Friday, March 20, 2009

"The Kid on the Waterboat" Now Delivers Common Sense

I was 12 years-old the first time I met the old, deaf man. He shouted over to me asking if I would shovel snow off his boat deck. I earned a quarter that day. A few days later I was running hoses onto dozens of Gloucester's fishing fleet vessels. Among the crews, and all along that waterfront, I was called "The Kid on the Waterboat;" I delivered fresh drinking water. Well, the waterboat is gone, but not "The Kid," only now I deliver Common Sense.

I’ve witnessed the local scene for a lifetime and viewed Gloucester from all angles, its people and our once world-leading anchor industry, fishing. I’ve watched and waited. I’ve seen the whole show, from the great depression of the ‘30s, to the rise and fall of our once great industry in the mid ‘80s. Along the way, copious notes have been taken and opinions formed based upon personal experience, hands-on involvement, and in-depth observations.

I’ve kept my mouth shut - for the most part - bowing to politicians, so-called fishing industry leaders, lobbying groups, government authorities and some off-the-wall, so-called activists. I refuse to sit back any longer and watch as Gloucester’s future is decided by a few, sometimes elite, opinion molders, who are intent upon making rules and policy that result in stifling this city’s ability to adapt and change. To me, the people deciding the future of my city should, at the very minimum, possess the ability to recognize a haddock from a cod. The movers and shakers, the decision-makers that represent us, should not be limited to professors, marine biologists, politicians and environmentalists, but rather by representatives from our entire community.

Within this blog, I will return to my role of delivering what you need, just as I did in the old days. But today I deal in Common Sense, the working man’s common sense, viewpoints from the fisherman, the barber, the homeowner, and "all the ships at sea." I’ll speak for the average guy, comment on current issues of the day, the important concerns affecting our community, and give you my feedback - like it or not!

This effort is a sincere, caring attempt to express my positive feelings for the future of our beautiful Gloucester. Almost fifty years ago I returned here with my young family. Although my hometown offered my family a unique lifestyle and a promising future, it certainly was not an easy decision to resign the security of my Marine Corps commission. But a nomadic life is no proper life for a family, at least not for this guy. 1961 was my time to move back to Gloucester! A former classmate once wrote, “You can come home again!” I write this blog for all of Gloucester, our home. I write this for the old and younger generations.

We live in exciting, changing times. Gloucester is a wonderful place. The launching of this blog is a contribution to my community. At the very minimum, I bring to the table a seasoned viewpoint, which should certainly add relevancy toward how we decide and act upon our community issues.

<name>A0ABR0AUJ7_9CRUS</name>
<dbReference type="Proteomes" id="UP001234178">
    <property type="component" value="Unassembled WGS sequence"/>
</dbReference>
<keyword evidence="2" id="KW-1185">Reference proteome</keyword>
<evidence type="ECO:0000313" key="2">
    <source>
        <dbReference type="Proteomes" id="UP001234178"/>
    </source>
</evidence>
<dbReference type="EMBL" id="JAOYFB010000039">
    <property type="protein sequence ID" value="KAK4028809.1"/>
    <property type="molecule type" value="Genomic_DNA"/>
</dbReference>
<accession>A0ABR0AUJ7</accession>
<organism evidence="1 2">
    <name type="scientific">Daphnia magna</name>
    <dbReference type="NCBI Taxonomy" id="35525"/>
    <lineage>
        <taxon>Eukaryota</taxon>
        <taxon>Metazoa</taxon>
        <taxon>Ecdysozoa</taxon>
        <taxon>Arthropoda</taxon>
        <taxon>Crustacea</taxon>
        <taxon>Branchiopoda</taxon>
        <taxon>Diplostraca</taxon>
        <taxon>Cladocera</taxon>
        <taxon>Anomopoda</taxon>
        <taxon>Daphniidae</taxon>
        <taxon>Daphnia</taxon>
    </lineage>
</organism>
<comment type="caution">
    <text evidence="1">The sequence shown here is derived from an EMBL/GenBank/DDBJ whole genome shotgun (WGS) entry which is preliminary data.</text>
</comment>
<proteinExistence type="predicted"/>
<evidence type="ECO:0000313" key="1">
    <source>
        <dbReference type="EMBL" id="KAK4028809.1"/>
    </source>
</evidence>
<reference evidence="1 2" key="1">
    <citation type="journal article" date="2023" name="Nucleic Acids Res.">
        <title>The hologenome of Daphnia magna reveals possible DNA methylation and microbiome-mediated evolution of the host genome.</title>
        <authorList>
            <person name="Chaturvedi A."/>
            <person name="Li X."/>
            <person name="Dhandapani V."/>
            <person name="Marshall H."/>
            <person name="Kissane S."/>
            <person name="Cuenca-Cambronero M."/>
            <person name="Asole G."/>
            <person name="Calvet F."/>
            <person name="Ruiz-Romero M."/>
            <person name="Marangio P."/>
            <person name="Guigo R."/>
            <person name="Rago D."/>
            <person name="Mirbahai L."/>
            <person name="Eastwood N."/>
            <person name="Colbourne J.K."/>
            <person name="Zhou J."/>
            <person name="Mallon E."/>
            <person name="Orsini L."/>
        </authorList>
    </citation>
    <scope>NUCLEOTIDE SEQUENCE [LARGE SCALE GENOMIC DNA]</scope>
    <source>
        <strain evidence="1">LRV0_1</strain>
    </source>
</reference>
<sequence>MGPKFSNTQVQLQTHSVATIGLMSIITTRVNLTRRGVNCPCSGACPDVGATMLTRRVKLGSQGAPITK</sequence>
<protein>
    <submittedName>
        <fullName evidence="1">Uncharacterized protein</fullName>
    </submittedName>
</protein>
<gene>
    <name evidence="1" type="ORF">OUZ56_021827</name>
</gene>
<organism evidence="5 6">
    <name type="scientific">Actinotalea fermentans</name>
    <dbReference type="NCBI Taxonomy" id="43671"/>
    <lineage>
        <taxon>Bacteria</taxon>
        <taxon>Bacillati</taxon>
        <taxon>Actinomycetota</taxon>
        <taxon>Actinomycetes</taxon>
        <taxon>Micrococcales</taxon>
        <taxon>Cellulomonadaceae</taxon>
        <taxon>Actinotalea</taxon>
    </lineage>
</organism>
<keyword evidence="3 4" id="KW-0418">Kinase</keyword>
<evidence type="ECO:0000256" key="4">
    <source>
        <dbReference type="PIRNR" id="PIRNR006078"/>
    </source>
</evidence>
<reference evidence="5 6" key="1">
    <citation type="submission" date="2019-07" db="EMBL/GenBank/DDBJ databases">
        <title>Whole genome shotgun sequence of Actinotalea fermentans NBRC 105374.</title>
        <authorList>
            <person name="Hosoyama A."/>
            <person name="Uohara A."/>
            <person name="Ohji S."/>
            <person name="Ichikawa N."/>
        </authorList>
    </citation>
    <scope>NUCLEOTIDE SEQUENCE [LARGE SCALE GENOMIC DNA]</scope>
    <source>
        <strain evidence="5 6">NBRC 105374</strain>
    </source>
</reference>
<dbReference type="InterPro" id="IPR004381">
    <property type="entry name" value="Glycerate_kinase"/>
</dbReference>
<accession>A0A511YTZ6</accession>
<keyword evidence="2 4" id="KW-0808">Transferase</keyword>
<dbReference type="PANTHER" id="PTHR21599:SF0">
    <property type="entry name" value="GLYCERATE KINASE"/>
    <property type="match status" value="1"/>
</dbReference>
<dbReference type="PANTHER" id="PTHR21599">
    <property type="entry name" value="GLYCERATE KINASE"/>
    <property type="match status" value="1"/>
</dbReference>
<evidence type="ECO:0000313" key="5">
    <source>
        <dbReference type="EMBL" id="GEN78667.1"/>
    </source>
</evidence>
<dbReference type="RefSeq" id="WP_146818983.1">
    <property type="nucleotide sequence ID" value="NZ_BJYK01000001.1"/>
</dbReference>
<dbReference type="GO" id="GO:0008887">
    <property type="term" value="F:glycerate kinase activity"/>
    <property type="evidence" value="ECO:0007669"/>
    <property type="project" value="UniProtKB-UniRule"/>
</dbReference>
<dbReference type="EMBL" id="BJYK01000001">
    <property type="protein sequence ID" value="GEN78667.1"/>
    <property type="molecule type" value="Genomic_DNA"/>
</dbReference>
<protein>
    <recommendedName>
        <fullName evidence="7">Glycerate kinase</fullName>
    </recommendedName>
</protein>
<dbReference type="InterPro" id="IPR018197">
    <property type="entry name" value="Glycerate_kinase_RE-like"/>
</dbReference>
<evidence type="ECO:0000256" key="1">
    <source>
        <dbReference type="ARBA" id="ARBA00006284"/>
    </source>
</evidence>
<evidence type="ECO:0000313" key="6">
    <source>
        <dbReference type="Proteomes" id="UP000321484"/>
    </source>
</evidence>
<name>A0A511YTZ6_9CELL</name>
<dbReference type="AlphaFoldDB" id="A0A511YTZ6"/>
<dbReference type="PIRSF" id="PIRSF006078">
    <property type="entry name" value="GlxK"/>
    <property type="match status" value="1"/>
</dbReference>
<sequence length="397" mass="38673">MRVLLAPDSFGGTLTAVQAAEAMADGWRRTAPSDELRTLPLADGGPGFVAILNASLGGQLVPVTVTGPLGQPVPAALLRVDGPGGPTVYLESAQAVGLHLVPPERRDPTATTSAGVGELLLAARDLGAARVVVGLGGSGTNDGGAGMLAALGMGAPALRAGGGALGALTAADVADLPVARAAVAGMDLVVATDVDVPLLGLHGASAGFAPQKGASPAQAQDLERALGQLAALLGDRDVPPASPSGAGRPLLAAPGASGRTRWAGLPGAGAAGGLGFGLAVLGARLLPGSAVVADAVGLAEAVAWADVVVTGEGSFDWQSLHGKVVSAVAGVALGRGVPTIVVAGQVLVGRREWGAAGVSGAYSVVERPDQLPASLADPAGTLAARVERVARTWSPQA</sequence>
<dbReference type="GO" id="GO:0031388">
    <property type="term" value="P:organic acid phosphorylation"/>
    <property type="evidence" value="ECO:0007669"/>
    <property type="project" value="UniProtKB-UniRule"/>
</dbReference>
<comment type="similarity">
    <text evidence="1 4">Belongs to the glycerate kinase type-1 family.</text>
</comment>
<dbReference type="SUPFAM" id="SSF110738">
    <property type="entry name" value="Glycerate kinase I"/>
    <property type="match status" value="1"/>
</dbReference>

My Upcoming Seabag Discussions:

1 I Hate Technology, But I Love Being My Best!
2 The Waterfront: Then & Now (but this is NOW)
3 “Don’t Tread On Me”
4 Residential Developments: Who’s Right & Who’s Wrong!
5 Gloucester Crossing-like Development Projects Impact Upon Downtown Business
6 How Travelers Are Picking Our Pockets
7 How Gloucester’s Legacy Can Aid Our Future
8 The Future of Gloucester’s Fishing Industry
9 “Fo’c’s’le” Scuttlebutt - heard in my travels

I have no ax to grind, no hidden agenda, no dog in the race. My only desire is to promote Gloucester’s prosperity and contribute to the prudent, measured progress of my hometown. I will lay out my thoughts and suggested solutions to all issues, thus challenging our community leaders. I will often question the prevailing rationale that has its roots in arcahic thinking and fear. I want common-sense action to our serious, ongoing community problems.

So, welcome aboard; come with me while we explore ideas, challenge the so-called experts and learn together. I welcome your comments.


  1. looking forward to hearing all of your views on our wonderful city...hoping you share lots of your memories as well...

  2. Great stuff Ron! Looking forward to all to come!

  3. Hi Ron, welcome to the blogoshpere. I'll add you to my blog roll. Great blog!

  4. So glad you're here! The interview with Joey sparked by his post on what's on people's bookshelves sparked by something else...that's what it's all about! Welcome and let the games commence!

  5. Thanks for continuing to get Gloucester history out there for people to read, absorb and learn or just to remember, Ron! You're doing a great service for all of us- keep it coming!

  6. This is terrific, we are from Montauk, New York and absolutely love Gloucester. Came acroos this blog through Good Morning Gloucester. We think this is such a great idea, love anything to do with Gloucester, especially the people and it's history, keep up the great work!
    Christine & John McDonald

  7. This is going to be fun -- and I hope useful! Good luck!